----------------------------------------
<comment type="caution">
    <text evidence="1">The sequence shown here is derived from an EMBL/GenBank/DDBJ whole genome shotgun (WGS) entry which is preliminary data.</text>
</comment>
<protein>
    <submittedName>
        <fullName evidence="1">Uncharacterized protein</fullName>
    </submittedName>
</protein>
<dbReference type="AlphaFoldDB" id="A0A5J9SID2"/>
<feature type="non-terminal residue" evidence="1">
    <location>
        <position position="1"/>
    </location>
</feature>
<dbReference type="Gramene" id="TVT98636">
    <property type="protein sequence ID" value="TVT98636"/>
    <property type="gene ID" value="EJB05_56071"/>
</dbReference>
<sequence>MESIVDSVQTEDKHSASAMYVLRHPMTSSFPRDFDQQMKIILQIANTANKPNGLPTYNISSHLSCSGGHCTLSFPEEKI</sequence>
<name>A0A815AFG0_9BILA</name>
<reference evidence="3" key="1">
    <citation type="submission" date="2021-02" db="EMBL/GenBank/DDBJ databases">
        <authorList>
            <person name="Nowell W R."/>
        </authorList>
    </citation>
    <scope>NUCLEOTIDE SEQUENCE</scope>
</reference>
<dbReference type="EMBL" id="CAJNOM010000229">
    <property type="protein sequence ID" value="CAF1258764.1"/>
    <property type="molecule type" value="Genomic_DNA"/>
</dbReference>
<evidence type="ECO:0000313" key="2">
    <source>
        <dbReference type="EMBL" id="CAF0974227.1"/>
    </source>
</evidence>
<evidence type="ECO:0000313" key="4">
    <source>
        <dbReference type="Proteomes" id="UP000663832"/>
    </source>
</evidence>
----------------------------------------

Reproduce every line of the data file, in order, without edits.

<comment type="caution">
    <text evidence="1">The sequence shown here is derived from an EMBL/GenBank/DDBJ whole genome shotgun (WGS) entry which is preliminary data.</text>
</comment>
<protein>
    <submittedName>
        <fullName evidence="1">Uncharacterized protein</fullName>
    </submittedName>
</protein>
<dbReference type="AlphaFoldDB" id="A0A5J9SID2"/>
<feature type="non-terminal residue" evidence="1">
    <location>
        <position position="1"/>
    </location>
</feature>
<dbReference type="Gramene" id="TVT98636">
    <property type="protein sequence ID" value="TVT98636"/>
    <property type="gene ID" value="EJB05_56071"/>
</dbReference>
<sequence>MESIVDSVQTEDKHSASAMYVLRHPMTSSFPRDFDQQMKIILQIANTANKPNGLPTYNISSHLSCSGGHCTLSFPEEKI</sequence>
<name>A0A815AFG0_9BILA</name>
<reference evidence="3" key="1">
    <citation type="submission" date="2021-02" db="EMBL/GenBank/DDBJ databases">
        <authorList>
            <person name="Nowell W R."/>
        </authorList>
    </citation>
    <scope>NUCLEOTIDE SEQUENCE</scope>
</reference>
<dbReference type="EMBL" id="CAJNOM010000229">
    <property type="protein sequence ID" value="CAF1258764.1"/>
    <property type="molecule type" value="Genomic_DNA"/>
</dbReference>
<evidence type="ECO:0000313" key="2">
    <source>
        <dbReference type="EMBL" id="CAF0974227.1"/>
    </source>
</evidence>
<evidence type="ECO:0000313" key="4">
    <source>
        <dbReference type="Proteomes" id="UP000663832"/>
    </source>
</evidence>